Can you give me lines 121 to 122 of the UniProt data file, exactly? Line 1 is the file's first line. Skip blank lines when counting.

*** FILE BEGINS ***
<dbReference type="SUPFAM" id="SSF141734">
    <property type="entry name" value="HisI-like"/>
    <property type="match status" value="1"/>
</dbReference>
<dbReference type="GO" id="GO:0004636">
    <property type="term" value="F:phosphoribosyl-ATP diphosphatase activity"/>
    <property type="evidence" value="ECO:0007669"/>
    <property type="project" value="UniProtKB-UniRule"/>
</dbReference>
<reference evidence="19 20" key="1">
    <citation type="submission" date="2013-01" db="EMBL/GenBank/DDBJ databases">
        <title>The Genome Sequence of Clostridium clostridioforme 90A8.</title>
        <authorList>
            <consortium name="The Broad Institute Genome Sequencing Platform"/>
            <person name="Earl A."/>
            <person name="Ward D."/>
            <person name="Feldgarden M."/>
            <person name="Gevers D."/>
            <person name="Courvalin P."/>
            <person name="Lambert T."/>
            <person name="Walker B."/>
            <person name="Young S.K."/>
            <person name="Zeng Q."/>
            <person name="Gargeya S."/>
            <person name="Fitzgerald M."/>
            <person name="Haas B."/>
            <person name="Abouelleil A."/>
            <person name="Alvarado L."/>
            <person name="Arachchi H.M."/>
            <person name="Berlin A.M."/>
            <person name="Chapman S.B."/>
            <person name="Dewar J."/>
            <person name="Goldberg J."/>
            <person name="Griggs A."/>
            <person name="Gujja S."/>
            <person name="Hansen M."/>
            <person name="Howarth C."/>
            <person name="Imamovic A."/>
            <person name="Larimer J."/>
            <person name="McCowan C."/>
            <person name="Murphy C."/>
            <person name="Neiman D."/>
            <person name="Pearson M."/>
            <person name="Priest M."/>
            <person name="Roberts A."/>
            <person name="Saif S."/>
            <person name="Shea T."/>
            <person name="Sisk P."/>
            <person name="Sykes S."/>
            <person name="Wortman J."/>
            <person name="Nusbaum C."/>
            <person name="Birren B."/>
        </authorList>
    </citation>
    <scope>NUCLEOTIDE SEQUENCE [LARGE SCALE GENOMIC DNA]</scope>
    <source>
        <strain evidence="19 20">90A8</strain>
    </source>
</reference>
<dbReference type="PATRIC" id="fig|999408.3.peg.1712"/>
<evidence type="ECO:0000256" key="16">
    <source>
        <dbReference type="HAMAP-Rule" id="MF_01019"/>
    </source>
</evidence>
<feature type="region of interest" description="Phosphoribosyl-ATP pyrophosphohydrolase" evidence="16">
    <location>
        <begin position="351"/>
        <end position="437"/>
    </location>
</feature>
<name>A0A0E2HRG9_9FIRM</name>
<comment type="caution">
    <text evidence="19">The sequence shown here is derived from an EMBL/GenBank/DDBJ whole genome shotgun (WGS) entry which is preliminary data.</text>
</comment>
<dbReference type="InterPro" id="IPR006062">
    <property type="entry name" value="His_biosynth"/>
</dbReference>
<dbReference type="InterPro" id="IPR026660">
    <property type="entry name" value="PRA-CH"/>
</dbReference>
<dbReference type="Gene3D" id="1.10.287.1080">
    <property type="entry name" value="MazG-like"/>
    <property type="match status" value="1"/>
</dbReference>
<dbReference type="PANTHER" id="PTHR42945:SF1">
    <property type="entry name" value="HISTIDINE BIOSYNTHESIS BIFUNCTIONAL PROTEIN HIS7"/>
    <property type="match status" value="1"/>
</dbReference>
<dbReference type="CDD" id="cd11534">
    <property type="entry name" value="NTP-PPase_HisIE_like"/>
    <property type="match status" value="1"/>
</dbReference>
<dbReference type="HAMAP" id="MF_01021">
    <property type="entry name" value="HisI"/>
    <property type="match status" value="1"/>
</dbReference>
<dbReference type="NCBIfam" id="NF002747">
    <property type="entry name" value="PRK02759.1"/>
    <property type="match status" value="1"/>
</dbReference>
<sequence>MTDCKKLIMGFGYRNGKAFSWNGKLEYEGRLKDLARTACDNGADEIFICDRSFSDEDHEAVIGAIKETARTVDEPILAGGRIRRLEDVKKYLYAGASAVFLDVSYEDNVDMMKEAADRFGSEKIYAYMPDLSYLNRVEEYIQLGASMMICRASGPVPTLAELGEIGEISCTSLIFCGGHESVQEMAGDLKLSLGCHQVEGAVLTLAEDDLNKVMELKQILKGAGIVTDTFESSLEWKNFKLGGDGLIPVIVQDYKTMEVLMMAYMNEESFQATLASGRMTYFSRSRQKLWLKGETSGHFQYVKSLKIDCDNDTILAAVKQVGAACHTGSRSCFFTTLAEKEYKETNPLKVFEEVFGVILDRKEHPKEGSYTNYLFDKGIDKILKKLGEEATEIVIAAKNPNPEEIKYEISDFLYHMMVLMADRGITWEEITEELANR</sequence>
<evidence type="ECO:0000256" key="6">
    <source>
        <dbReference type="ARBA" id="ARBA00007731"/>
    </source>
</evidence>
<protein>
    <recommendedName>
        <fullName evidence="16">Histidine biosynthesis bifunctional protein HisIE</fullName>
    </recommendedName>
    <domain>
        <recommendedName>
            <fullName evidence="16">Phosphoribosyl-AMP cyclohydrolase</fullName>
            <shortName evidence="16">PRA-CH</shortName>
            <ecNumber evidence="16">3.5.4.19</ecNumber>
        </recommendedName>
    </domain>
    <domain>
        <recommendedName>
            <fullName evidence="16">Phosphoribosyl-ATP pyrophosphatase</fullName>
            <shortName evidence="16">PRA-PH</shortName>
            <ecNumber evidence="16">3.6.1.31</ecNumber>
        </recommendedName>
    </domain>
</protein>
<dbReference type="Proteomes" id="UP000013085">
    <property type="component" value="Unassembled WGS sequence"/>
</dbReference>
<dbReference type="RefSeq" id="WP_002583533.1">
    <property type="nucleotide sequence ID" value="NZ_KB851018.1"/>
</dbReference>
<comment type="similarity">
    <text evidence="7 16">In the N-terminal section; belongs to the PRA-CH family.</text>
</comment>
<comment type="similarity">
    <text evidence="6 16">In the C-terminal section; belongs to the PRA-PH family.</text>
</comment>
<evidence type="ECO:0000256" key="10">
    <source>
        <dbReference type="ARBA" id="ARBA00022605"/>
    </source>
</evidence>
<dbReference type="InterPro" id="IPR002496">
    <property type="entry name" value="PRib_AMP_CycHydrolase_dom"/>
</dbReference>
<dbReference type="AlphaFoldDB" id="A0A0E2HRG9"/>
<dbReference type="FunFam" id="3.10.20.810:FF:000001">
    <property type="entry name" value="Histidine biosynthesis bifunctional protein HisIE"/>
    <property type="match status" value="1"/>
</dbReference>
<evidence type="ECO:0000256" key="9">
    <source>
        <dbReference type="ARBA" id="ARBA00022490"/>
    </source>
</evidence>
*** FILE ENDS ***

            <fullName evidence="16">Phosphoribosyl-ATP pyrophosphatase</fullName>
            <shortName evidence="16">PRA-PH</shortName>